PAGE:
‘Bawling like a child.’ Deer hunter felt late mom’s presence
When a Florence hunter harvested a trophy buck last month, he broke down and cried.
It wasn’t because the buck scored 147 inches. It was because he felt his late mother’s presence.
“There had been a deer that has eluded the neighboring club since last year and he is a very big deer for Simpson County,” Justin Brown said. “They had many pictures of him and some were daylight pictures, but they couldn’t catch him off guard. Well, the deer began to venture onto our 4,000-acre club, and I knew a few members probably had him on camera but were tight-lipped about it.”
Brown was getting photos of the big buck from a wireless camera that sent them to his phone. On Jan. 15, he realized he was getting closer to the deer.
“The day earlier I was hunting another stand and I got a picture of him at a shooting house,” Brown said. “I was just at the wrong stand that day.”
UP ALL NIGHT
The deer had been at Brown’s camp at least four days, and he knew where the buck was frequenting through the photos. The problem was all of the images were taken at night. It was as if the buck wasn’t moving during legal shooting hours. On the night of Jan. 15 and into the next morning, the buck was particularly active.
“My wife thought I was crazy,” Brown said. “The night before I killed him I was up all night. He was on my phone every other hour. I knew I may have a shot at him since he was spending that much time in that area, so I went for it.”
That afternoon he hunted in the shooting house near where he was getting photos of the buck, but this time Brown did something he normally doesn’t.
“I signed out for my stand, but before I left my truck I said a prayer,” Brown said. “I just had a moment and started babbling. I asked the Lord to let me speak to my mom a minute and I told her, ‘Mom, you know how much I love hunting and this deer is probably the biggest I would take if I got the chance, so if you can hear me and it’s God’s will, please send the deer to me today.'”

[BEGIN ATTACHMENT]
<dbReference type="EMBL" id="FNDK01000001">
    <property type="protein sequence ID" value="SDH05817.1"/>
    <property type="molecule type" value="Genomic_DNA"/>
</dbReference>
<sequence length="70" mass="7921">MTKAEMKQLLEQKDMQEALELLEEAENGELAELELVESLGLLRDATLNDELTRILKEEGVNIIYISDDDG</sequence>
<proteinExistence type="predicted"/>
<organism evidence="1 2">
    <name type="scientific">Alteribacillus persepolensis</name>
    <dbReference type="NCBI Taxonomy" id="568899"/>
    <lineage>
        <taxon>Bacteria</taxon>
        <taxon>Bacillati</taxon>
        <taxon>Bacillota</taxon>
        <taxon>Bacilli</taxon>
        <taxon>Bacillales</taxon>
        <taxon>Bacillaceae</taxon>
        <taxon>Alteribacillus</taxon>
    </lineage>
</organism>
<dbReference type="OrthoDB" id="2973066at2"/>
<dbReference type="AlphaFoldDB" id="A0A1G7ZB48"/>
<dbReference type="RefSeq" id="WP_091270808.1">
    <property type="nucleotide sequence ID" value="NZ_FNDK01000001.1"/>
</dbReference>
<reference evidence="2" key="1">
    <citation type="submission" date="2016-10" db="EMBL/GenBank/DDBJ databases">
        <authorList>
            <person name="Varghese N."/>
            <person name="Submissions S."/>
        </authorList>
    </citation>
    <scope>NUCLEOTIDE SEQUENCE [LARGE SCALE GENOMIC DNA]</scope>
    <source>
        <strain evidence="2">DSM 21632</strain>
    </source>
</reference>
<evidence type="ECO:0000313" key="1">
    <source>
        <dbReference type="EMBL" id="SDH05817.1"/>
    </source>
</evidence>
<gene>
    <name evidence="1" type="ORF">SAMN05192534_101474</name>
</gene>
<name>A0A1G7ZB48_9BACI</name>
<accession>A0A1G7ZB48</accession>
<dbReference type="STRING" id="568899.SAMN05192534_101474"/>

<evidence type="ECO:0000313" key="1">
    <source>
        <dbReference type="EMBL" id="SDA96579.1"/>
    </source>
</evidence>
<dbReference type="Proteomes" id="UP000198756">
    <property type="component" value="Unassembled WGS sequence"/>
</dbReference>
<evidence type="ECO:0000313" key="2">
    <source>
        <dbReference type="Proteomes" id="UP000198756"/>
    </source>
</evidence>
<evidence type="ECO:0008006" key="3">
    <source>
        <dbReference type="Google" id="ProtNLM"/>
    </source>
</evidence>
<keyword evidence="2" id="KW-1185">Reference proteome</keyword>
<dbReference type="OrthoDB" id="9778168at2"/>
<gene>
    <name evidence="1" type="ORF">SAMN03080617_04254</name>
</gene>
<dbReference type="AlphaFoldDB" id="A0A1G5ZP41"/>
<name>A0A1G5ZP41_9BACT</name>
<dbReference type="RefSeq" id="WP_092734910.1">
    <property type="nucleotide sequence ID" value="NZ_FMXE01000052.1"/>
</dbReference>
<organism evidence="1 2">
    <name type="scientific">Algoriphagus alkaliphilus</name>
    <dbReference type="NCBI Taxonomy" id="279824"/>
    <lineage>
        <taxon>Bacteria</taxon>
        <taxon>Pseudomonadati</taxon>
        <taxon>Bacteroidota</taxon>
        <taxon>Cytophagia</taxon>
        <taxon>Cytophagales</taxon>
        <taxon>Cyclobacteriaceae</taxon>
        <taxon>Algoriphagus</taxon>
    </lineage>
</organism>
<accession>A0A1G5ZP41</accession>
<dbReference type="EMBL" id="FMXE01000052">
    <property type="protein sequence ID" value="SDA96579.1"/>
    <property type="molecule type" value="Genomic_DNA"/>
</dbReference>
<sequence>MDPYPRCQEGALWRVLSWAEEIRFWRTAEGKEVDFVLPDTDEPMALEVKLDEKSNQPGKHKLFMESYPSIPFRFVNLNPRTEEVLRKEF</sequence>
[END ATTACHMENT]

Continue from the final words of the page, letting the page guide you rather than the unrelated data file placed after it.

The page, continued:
His mother, Faye Brown of Brandon, passed away two years ago due to a heart condition. Brown said she was always supportive of him and her death at 72 years old was too soon.
“Me and my mom were extremely close,” Brown said. “She always supported me.
“She was a real faith-based person. That’s the one person I can say she never did anything wrong until the day she died. It’s been tough, especially around the holidays. She was the best cook we know.”
Brown settled into his shooting house and began to wait, but not a single deer showed up.
“I’d seen a flock of turkeys, but that was it,” Brown said. “I’ve got five longbeards that come in there every afternoon. It was basically a waiting game.”
But time was running out. It was the final day of Brown’s two-week vacation and legal shooting time was nearing the end. Brown turned to his mother once again.
“Well, it was nearing dark and I was sure he was just nocturnal and wasn’t (going to) show, and one more time I said, ‘Mom, if you can hear me, I am asking you to please send that deer out.'”
It seemed she heard him.
“Almost on cue I heard a deer walking in the woods and he stepped out at 75 yards and stood like a statue looking through me as I was sitting in the shoot house,” Brown said. “It was as if my mom was telling me, ‘There he is.’ I know time goes into slow motion, but the deer never took his eyes off me and never moved a muscle as I eased the window open and got my rifle out the window and took the shot.”
The deer dropped on the spot.
“I have killed a bunch of big deer and have a trophy room full of mounts, but I have never shed a tear over a deer ’til that day,” Brown said. “Yes, he is a mid-140s deer and a monster for Simpson County, but I swear I could feel my mom’s presence as I went to him and I just lost it as I was on the phone telling the story to my wife.
“I was bawling like a child. I’ve never done that. No deer will ever mean to me what that deer means to me.”
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